The Islands' "Arms Way," Islands' Kona Pie and The Pros of "Miscenegenation"
Last year when Sasha-Frere Jones wrote his now-infamous piece on the whiteness of indie rock, he repeatedly included the phrase "miscenegation" to describe the cross-pollination of sound between black and white music. The diction seemed deliberate, a molotov cocktail designed to rile up the chattering classes and leave them more discombobulated than someone with melanin at a Vampire Weekend concert. It was funny in a way. After all, few things are more comical than watching a bunch of white-guilt saddled liberals squirming with difficult topics like the intersection of race, class and music as though Al Sharpton had to vet every word beforehand.
Ultimately, it was a ballsy essay with some valid points and some not-so-valid ones. Despite their obvious talent, I've quite often found myself disinterested in the more vanilla "indie groups" like The Arcade Fire, Death Cab for Cutie* and Sufjan Stevens, who Frere-Jones rightfully declared lack, "swing, some empty space, and palpable bass frequencies-in other words, attributes of African-American popular music. "But as Carl Wilson's excellent Slate rebuttal, pointed out, "indie-rockers" like "Hot Chip, LCD Soundsystem and Spoon," fuse indie-slanted guitar rock with soul, funk and R&B, to produce music so danceable that it conned my reverse-racist sense of rhythm into getting down. Not bad.
But out of all of the groups listed above, the Islands, a six-piece, tri-racial outfit pull off "miscenegenation" as seamlessly as any. The group may share a hometown with Winn Butler and his backing crew of Six Feet Under cast members, but the similarities end there. Whereas The Arcade Fire started with that medieval, burn the heretics vibe of Funeral, the Islands, formed out of the ashes of The Unicorns, jumped off with the lead single "Where There's a Will, There's a Whalebone," perhaps the best fusion of rap and rock since Fred Durst blackmailed Premier and Method Man into collaborating with him on the only decent Limp Bizkit song, "All N2 Together Now." $ Enlisting oddball MC's Busdriver and Subtitle to lace tongue-twisting verses into the track's bridge, bracketing it with a stuttering, stoned dub, slow, tribal drums and weird, occult chanting, the result was brilliant, futuristic 21st century funk.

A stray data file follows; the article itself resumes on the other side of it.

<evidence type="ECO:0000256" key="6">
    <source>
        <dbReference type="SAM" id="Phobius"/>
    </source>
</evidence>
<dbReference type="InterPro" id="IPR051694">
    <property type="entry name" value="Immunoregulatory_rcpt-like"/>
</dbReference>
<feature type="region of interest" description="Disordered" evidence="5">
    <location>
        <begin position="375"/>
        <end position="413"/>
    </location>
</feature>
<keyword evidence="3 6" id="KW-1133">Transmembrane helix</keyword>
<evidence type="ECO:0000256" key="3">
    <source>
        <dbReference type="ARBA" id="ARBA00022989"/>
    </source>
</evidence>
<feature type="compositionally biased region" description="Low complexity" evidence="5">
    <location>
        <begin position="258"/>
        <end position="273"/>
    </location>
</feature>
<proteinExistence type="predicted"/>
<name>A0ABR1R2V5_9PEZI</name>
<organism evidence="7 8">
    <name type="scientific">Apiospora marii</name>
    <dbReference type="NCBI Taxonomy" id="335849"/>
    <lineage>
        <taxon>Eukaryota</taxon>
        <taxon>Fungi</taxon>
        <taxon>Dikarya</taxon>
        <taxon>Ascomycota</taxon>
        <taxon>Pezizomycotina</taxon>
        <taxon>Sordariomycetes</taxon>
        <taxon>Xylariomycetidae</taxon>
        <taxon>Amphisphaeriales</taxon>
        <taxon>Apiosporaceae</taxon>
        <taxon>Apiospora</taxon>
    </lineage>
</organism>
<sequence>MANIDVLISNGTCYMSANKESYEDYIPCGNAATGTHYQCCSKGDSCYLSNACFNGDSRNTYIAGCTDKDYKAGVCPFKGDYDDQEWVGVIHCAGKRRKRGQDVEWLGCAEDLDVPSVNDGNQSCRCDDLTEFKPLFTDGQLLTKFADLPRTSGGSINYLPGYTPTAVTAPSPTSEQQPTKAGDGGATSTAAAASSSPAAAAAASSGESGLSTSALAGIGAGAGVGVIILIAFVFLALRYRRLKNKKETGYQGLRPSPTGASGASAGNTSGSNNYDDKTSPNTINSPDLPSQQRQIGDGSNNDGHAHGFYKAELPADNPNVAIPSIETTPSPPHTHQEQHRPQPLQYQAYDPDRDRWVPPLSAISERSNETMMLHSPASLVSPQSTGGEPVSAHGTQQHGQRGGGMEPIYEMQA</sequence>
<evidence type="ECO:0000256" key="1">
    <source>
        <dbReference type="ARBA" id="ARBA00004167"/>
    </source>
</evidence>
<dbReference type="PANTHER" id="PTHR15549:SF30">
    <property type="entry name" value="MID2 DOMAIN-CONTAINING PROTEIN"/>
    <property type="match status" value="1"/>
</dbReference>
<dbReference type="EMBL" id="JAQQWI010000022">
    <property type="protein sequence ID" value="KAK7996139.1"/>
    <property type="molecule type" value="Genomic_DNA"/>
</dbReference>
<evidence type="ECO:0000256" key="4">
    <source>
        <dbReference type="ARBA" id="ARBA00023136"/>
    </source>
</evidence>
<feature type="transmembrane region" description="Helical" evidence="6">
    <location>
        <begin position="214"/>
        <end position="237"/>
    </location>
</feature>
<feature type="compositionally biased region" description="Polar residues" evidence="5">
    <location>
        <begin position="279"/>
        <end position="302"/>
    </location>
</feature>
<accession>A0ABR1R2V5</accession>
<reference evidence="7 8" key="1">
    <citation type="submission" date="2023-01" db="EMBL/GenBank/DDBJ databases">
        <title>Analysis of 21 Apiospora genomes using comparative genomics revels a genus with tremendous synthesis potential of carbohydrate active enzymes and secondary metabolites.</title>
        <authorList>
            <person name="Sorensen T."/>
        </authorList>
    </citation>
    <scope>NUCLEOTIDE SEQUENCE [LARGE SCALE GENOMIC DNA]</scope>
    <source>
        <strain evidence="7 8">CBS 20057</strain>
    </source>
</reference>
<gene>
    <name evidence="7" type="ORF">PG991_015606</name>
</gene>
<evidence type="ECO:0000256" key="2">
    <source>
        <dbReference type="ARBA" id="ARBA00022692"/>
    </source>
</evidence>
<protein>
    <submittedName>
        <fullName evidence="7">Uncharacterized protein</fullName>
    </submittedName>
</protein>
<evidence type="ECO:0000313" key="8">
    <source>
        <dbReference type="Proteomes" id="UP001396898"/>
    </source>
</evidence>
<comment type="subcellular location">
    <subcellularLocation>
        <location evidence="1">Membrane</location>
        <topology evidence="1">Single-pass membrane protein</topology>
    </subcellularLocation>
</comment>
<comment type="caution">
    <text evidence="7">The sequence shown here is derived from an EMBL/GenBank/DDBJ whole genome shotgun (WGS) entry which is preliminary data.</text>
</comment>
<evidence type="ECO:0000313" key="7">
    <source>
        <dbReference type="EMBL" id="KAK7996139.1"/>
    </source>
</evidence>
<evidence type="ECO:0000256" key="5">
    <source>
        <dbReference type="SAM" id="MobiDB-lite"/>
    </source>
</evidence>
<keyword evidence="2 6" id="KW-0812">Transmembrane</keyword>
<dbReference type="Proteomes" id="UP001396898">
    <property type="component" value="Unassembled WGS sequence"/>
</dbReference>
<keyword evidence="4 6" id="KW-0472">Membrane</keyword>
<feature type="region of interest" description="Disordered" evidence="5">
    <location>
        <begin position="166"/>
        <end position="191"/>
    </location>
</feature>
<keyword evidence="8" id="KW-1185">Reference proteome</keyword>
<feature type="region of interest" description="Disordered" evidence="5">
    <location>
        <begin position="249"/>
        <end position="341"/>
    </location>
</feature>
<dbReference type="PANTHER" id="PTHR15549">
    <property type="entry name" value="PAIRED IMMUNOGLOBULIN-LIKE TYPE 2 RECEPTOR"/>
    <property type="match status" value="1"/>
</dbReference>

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The flirtation with hip-hop was neither ironic nor dilettantish dabbling, as Islands subsequently toured with rappers ranging from Busdriver & Subtitle, to Cadence Weapon and fellow genre shape-shifters Why? Plus, lead singer Nick Diamonds gushed effusively of his love for UGK and threw out a R.I.P Pimp C when he discovered that The Hood Internet had mashed-up Arm's Way's "Creeper" with verses from Bun B. Unfortunately, the album doesn't have anything as transparently "hip-hop" influenced as "Where There's a Will, There's a Whalebone," but it has swings in its own weird, baroque way, carving tension into wide, empty spaces and delivering basslines phone-book fat enough to fixate Fela fanatics.
Most impressive is their ability to absorb a tapestry of styles without ever approaching imitation. In the course of the album's hour-plus run time, they hit everything from concert hall symphony to stoner-prog, rum cocktail calypso to hair-cut indie to dizzy Sondheim-esque rambles. Hell, they even sample "A Quick One While He's Away," from original pranksters of genre-swiping, The Who. Lyrically, Nick Diamonds' songs continue a morbid fascination with death, violent ocean metaphors and considerations of evil. Songs include "Creeper," "We Swim" "I Feel Evil Creeping In," and "Vertigo (If It's a Crime)." To his credit, they retain a sort of sonic levity that never feels tacky and a sly playfulness that would ostensibly leaden songs with a similarly grim subject matter.
The cumulative effect makes for one of my favorite albums of 2008, one with an impressive re-play value, as repeated listening rewards the band's deft deconstructionism. Moreover, the record captures a sense of exoticism, adventure and whimsy without coming off corny or simplistic. Vampire Weekend's passport afro-pop topped off with ska-flavoring (tastes vaguely like cherry) will inevitably elicit the lion's share of media attention come year-end time, but for my money, the Islands have inculcated a far more mature, unique sound. And hey, at the rate Islands' are evolving, maybe next time they'll discover the magical elixir to critical success: aping the Mighty Mighty Bosstones.
* Though when asked, Death Cab for Cutie lead singer Ben Gibbard will defend his band's coalition as being composed of a vital constituency of "working, white hard-working, white upper-middle class people."
^ It continues to remain unknown whether or not, Islands took their name from lead singer, Nick Diamonds' love of Islands' restaurants delectable Kona Pies.
$ Blackmail is the only logical explanation for Meth and Premo blessing Durst with a classic song. That or vast quantities of Jimmy Iovine Interscope scrilla. ()